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Discovery: The Most Important Part of the Project

When people don’t get what they want, they get cranky. When expectations are set, we want them to be met—especially when business is on the line. So, if you’re about to embark on a new website project for a customer, you want to make sure you have a plan in place, as well as have a detailed understanding of your customer’s background, current state, and future goals.

Before you can write up a proposal and start working, you need to set aside time with your customer to discover all of this information (and more). Dwayne McDaniel recently shared his tips for leading a successful discovery meeting in a webinar, Discovery! Discovery! Discovery! The Most Important Part of the Project.

Below, we’re sharing what we learned from the discussion. Keep reading for Dwayne's take on how to discover the “why” behind your customers’ goals and use it to inform your project plan.

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Discovering Your Customers’ Stories

How do we get a prospective client or customer to tell us what they need? We ask them to tell us their story. Understanding your customer’s pain points, past successes and failures, future goals and long-term plans are pivotal to creating a website that meets their needs and exceeds their expectations. Your customer has a long history behind them—it’s your job to learn every detail of it, so you can use those details to inform your project moving forward.

In his webinar, Dwayne shares a few ways to uncover your customer’s story during discovery:

Ask the Right Questions

As you might assume, asking yes or no questions isn’t the most effective way to uncover your customers’ motivations and goals. Instead, Dwayne suggests asking open-ended questions to discover your clients’ stories—questions beginning with who, what, when, where, how and why. And, the “why” matters more than anything else.

“If they don’t know why they want to do something, they’ll never do it,” Dwayne says about customers approaching you with a website project. “Asking ‘why’ will reveal the bigger business problem you’re trying to solve. If they don’t have a good answer, it won’t be a good project.” 

Sometimes, customers see a website update as a quick fix to deeper-seated business issues. Talking through the company’s history, current goals, and potential opportunities for improvement will help both of you see what’s going on behind the scenes, as well as brainstorm ways to solve existing problems. To uncover your customers’ “why,” you have to let them talk.

Control the Conversation

Facilitating a successful discovery meeting requires you to take control of the conversation to gain a more detailed story. Dwayne advises that whenever possible, discovery should take place face-to-face—especially because body language impacts our ability to comprehend a story nearly as much as interpreting the actual words.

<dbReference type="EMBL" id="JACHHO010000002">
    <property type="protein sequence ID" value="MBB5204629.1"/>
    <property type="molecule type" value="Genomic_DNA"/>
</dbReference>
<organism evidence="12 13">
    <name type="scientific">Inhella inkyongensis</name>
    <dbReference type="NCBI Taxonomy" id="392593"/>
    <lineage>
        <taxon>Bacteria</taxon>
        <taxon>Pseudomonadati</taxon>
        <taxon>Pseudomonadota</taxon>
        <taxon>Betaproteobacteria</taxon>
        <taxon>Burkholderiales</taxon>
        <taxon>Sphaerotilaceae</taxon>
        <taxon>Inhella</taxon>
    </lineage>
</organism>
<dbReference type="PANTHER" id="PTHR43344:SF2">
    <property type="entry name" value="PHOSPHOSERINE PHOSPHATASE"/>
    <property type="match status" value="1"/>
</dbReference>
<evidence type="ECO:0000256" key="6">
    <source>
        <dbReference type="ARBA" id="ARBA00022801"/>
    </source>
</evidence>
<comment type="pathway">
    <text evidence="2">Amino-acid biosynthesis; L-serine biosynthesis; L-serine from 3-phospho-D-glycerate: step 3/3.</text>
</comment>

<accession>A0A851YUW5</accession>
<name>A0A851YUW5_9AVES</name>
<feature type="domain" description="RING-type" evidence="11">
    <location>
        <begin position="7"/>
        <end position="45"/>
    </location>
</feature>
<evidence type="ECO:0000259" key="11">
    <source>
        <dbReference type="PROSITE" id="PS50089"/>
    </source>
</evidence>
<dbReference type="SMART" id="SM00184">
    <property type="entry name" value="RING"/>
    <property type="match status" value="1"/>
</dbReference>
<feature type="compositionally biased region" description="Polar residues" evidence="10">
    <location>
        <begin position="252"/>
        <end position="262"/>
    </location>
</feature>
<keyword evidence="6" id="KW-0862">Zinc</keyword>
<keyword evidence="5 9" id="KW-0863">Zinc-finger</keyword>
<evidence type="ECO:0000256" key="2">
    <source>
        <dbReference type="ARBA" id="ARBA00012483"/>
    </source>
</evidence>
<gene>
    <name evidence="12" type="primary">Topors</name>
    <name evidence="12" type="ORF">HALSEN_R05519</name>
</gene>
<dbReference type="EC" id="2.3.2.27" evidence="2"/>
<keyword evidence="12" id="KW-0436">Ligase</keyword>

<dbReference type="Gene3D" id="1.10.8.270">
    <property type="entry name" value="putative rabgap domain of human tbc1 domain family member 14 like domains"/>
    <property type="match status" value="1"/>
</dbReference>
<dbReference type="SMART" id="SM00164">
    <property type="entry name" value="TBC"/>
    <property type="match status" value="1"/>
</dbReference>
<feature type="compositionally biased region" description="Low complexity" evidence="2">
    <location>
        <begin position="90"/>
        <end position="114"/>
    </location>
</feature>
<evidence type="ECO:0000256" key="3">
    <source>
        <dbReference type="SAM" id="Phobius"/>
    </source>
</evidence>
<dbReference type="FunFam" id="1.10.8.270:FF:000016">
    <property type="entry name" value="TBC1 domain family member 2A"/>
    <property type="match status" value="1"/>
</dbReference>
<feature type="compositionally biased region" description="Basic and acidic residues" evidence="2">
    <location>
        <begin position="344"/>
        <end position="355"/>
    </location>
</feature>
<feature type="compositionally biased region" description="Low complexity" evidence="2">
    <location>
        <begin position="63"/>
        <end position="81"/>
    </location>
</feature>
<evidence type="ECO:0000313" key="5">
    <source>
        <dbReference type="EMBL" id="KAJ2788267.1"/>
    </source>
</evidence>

Remember, at this point in the process, your role is small. Discovery is about uncovering what has or has not been working for your customer up until the point when they contacted you. Discovery is about their story—not yours. Listen 75% of the time and talk only 25% of the time. As Dwayne says, “You have to lead the conversation, but don’t dominate the conversation.”

Set Attainable Expectations

There’s a chance your client has never worked with a developer before, or maybe never even worked on their own website before. Answer their questions and set expectations on timing, potential roadblocks and what you need from them so that they don’t panic when unforeseen hiccups occur later down the line. 

Dwayne compares your role as a developer to that of a tour guide. Walk your customer through every step of the project process the way a tour guide might lead you through a park or museum. Give yourself the freedom to discuss what’s at stake openly and transparently.

In fact, “be transparent” is one of Dwayne’s Discovery Ground Rules. Transparency leads to trust, and remaining transparent throughout the discovery process is the only way to avoid chaos and confusion later on in the project. “If you’ve been transparent since day one, your client will have no reason not to trust you when something goes wrong,” Dwayne says.

Create a Discovery Checklist

Discovery isn’t the end of the process. It’s part of the process. Once you’ve wrapped up discovery session, you can begin writing a proposal and launching your project. But how do you know when discovery’s finished? Dwayne recommends creating a Discovery Checklist that is custom to your business.

He compares a Discovery Checklist to a Flight Checklist. “My favorite part of every plane ride is when the pilot tells the cabin staff to open the doors once we’ve landed, because that’s the last item on the flight checklist,” he says. “You should know when you’re done with the process because you’ve completed every item on your Discovery Checklist.”

Using Discovery Throughout Your Business

When a project fails, it’s usually the result of miscommunication or mismatched expectations. But this can be avoided for most clients when you follow a repeatable, thorough discovery process. Understanding how to ask the right questions up front, control the conversation, set expectations, and complete your own Discovery Checklist can make or break your project’s success.

As Dwayne says in his webinar, “Having a fine-tunable process makes all the difference between super-angry customers who hate you and won’t buy from you again, versus customers who trust you and will happily work with you again.” Watch the full discovery webinar here.

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Topics Agencies, Agency Partners, Digital Agencies

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